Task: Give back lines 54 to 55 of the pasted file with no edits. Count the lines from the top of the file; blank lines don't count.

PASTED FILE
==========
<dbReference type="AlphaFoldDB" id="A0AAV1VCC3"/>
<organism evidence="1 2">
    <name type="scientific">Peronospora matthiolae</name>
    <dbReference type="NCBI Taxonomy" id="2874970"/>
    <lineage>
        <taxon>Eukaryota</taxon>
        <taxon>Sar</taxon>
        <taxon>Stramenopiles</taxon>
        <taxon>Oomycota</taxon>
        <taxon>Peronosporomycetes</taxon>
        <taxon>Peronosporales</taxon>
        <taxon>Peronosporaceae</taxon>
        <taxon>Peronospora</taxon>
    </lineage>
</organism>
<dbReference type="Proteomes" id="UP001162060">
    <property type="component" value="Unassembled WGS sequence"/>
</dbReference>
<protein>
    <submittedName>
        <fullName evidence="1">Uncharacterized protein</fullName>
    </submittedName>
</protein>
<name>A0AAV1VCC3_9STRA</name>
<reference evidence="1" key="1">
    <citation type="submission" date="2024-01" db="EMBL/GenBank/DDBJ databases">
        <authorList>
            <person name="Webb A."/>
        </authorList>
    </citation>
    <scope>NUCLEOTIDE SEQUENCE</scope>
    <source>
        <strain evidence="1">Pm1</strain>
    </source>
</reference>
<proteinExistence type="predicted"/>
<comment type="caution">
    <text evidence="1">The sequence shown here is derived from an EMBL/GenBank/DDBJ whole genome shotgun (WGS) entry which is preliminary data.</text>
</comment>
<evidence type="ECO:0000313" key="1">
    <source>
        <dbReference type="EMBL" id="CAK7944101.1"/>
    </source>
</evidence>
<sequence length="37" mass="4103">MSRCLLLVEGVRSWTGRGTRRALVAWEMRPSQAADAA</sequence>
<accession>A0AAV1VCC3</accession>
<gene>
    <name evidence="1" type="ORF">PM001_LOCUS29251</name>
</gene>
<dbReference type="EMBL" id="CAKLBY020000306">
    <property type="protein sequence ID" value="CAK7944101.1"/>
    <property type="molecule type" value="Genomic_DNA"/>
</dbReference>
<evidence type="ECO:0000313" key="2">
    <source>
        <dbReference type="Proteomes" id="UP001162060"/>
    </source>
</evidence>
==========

<evidence type="ECO:0000313" key="2">
    <source>